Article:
Henrik Ibsen, considered by many to be the father of modern prose drama, was born in Skien, Norway, on March 20, 1828. He was the second of six children. Ibsen’s father was a prominent merchant, but he went bankrupt when Ibsen was eight years old, so Ibsen spent much of his early life living in poverty. From 1851 to 1864, he worked in theaters in Bergen and in what is now Oslo (then called Christiania). At age twenty-one, Ibsen wrote his first play, a five-act tragedy called Catiline. Like much of his early work, Catiline was written in verse.
In 1858, Ibsen married Suzannah Thoreson, and eventually had one son with her. Ibsen felt that, rather than merely live together, husband and wife should live as equals, free to become their own human beings. (This belief can be seen clearly in A Doll’s House.) Consequently, Ibsen’s critics attacked him for failing to respect the institution of marriage. Like his private life, Ibsen’s writing tended to stir up sensitive social issues, and some corners of Norwegian society frowned upon his work. Sensing criticism in Oslo about not only his work but also his private life, Ibsen moved to Italy in 1864 with the support of a traveling grant and a stipend from the Norwegian government. He spent the next twenty-seven years living abroad, mostly in Italy and Germany.
Ibsen’s early years as a playwright were not lucrative, but he did gain valuable experience during this time. In 1866, Ibsen published his first major theatrical success, a lyric drama called Brand. He followed it with another well-received verse play, Peer Gynt. These two works helped solidify Ibsen’s reputation as one of the premier Norwegian dramatists of his era. In 1879, while living in Italy, Ibsen published his masterpiece, A Doll’s House. Unlike Peer Gynt and Brand,A Doll’s House was written in prose. It is widely considered a landmark in the development of what soon became a highly prevalent genre of theater—realism, which strives to portray life accurately and shuns idealized visions of it. In A Doll’s House, Ibsen employs the themes and structures of classical tragedy while writing in prose about everyday, unexceptional people. A Doll’s House also manifests Ibsen’s concern for women’s rights, and for human rights in general.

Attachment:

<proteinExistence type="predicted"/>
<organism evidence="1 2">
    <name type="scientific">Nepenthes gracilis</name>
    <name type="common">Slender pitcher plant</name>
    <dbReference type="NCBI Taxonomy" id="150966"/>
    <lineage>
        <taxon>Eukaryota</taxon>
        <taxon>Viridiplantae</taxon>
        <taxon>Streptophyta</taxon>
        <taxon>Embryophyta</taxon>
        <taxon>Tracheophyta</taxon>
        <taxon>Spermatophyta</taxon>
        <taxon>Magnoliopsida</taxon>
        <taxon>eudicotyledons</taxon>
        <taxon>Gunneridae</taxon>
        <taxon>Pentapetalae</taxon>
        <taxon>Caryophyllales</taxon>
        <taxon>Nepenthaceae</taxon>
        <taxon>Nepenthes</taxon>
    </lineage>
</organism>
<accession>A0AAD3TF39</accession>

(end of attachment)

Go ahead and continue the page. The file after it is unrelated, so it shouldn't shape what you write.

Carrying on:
Ibsen followed A Doll’s House with two additional plays written in an innovative, realistic mode: Ghosts, in 1881, and An Enemy of the People, in 1882. Both were successes. Ibsen began to gain international recognition, and his works were produced across Europe and translated into many different languages.
In his later work, Ibsen moved away from realistic drama to tackle questions of a psychological and subconscious nature. Accordingly, symbols began to gain prominence in his plays. Among the works he wrote in this symbolist period are The Wild Duck (1884) and Hedda Gabler (1890). Hedda Gabler was the last play Ibsen wrote while living abroad. In 1891, he returned to Oslo. His later dramas include The Master Builder (1892) and Little Eyolf (1896). Eventually, a crippling sickness afflicted Ibsen and prevented him from writing. He died on May 23, 1906.
Though most English translations of the play are titled A Doll’s House, some scholars believe that “A Doll House” is a more accurate translation of the original Norwegian. They feel that it is more suggestive of the doll-like qualities of the entire cast of characters. This SparkNote preserves the more common title—A Doll’s House—for consistency.